Adore (2) Isn’t it selfish for God to demand our worship?

“But if God demands that we love and worship him doesn’t that make him selfish and self-centred?  I don’t want to worship a God that needs and demands my worship”

Faithroots is all about how what we believe affects how we live. One thing that we keep coming back to is that the first application of what we believe about God is to worship Him. Infact the very first commandment is to worship God and Him alone.[1]

One commenter on a blog article picked up on God as Father and Isaiah 64:8 which says:

“…But now, O LORD, You are our Father, We are the clay, and You our potter; And all of us are the work of Your hand….”

They commented

“So keeping with this language, I would be apalled (sic) if my own children worshipped me. That’s not love!”[2]

It’s an easy mistake to make, especially if our starting point is that God demands our love and worship out of need because there is something lacking in him.  It’s a mistake that I think we can often make in our emotions when we gather to sing praise. We think we are doing this because God needs us and needs it. Yet we have seen frequently on that God is sovereign, all sufficient and self-sufficient. He has life in himself and so is neither dependent on nor vulnerable to any outside force.[3]

This helps us to think carefully about why God commands our worship.  Worship is about recognizing someone or something’s worth and value.  It includes the adoration, delight and wonder that we described in the last post.

So, there is a type of worship that we give to other humans on a lesser scale to worshipping God. The word includes the honour and respect that subjects would give to nobles and Kings.  This means that the comment above is well meaning but completely and utterly the wrong way around.

A child’s response to their parent’s love and care for them should be that love and adoration. They should look up to, admire and respect their parents. Indeed, we are told to honour our parents in the Bible. This will mean seeing, declaring and acting in response to their worth.  When a child does this, he or she is saying that they can put themselves into the care of the adult. They fully trust them. In fact, there should be something special and unique here that protects the child from outsiders who don’t have their best interests at heart and want to exploit or abuse them.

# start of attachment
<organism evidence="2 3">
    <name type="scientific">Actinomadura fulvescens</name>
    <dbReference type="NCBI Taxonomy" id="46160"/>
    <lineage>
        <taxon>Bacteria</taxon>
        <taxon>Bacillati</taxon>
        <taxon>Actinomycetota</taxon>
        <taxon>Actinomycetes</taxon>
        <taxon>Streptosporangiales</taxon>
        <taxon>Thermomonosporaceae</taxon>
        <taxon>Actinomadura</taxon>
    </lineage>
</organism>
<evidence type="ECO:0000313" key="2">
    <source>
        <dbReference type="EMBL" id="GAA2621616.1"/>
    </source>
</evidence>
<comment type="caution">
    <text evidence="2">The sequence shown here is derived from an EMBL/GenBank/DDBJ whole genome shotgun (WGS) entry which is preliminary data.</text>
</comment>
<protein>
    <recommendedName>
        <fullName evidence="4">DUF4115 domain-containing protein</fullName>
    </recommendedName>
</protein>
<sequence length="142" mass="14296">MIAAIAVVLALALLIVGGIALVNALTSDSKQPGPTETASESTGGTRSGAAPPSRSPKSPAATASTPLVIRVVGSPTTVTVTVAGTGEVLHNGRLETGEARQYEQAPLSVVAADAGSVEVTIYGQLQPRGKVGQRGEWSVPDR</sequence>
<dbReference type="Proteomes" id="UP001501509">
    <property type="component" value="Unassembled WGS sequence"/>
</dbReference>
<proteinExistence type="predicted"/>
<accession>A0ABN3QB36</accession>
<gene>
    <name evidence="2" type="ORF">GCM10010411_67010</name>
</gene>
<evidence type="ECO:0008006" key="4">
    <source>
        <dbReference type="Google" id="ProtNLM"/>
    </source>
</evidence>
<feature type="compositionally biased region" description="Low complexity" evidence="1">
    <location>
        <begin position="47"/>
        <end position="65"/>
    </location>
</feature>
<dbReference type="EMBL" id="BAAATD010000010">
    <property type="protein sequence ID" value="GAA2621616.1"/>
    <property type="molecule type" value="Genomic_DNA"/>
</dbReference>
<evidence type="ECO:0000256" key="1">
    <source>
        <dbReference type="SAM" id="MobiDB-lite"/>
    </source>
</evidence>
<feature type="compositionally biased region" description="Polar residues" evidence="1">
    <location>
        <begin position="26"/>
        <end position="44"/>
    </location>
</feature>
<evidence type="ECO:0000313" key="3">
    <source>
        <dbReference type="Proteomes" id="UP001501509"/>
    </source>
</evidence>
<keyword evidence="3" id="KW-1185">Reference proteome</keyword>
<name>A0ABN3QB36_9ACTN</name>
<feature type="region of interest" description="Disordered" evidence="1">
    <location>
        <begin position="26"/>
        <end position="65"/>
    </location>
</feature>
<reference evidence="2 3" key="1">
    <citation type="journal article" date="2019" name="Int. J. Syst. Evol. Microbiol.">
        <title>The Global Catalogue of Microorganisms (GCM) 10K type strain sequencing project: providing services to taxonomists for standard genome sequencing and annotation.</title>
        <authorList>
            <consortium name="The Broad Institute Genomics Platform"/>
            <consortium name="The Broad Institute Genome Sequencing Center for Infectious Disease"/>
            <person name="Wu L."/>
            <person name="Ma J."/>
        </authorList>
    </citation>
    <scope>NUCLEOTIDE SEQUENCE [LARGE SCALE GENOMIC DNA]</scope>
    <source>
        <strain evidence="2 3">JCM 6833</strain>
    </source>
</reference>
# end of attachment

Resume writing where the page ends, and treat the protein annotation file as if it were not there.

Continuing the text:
Worshipping God is right because he is the greatest good, the source of all goodness, love and life. God calls us to worship Him not because He needs it but because we need it.  When I worship God, I recognise true beauty, true goodness, true strength. When I worship God I reject all rivals to his glory, authority and love. When I worship Him I put my trust in Him. I say that my life is safe within his care, and only within his care.

Then, let’s take it a step further.

Remember the old Puritan catechism

Q             “What is the Chief End of Man?”

A             “To glorify God and enjoy him forever.”[4]

John Piper has helped us to see that the Puritans only had one “end” or goal in mind. It wasn’t that you end up with two things, you glorify God and you also enjoy him. No, glorifying and enjoying are closely related so that they are the same end or goal. Indeed Piper suggests that we glorify God by enjoying him.

Piper picks up on CS Lewis’s words

“But the most obvious fact about praise – whether of God or anything -strangely escaped me. I thought of it in terms of compliment, approval, or the giving of honor. I had never noticed that all enjoyment spontaneously overflows into praise….The world rings with praise – lovers praising their mistresses, readers their favorite poet, walkers praising the countryside, players praising their favorite game….

My whole, more general difficulty about the praise of God depended on my absurdly denying to us, as regards the supremely Valuable, what we delight to do, what indeed we cannot help doing, about everything else we value.

I think we delight to praise what we enjoy because the praise not merely expresses but completes the enjoyment; it is its appointed consummation.”[5]

So, when God calls us to worship him, he calls us to enjoy him. This means that we enjoy and share in his delight in his creation, we enjoy and take pleasure in all the good things He gives us. But more than that, we reach the stage where we simply want to know and love God for himself and who he is.

Worship is not a legalistic duty. It is a fantastic,, unmerited gift that God gives us out of His Grace

“Adore Come let us adore Oh come let us adore him The Lord, worship Christ, the Lord Let all that is within us Adore”[6]


[1] Deuteronomy 5:6-10.

[2] accessed 25-11-2016

[3] His aseity.

[4] Westminster Shorter Catechism.

[5] C.S Lewis, Reflections on the Psalms (New York: Harcourt, Brace and World, 1958), 94-95. This is cited in John Piper, Desiring God (Leicester: IVP, 1986), 17.

[6] Adore, Chris Tomlin, Graham Kendrick, Martin Chalk, Jared Haschek, Dan Galbreith ©2016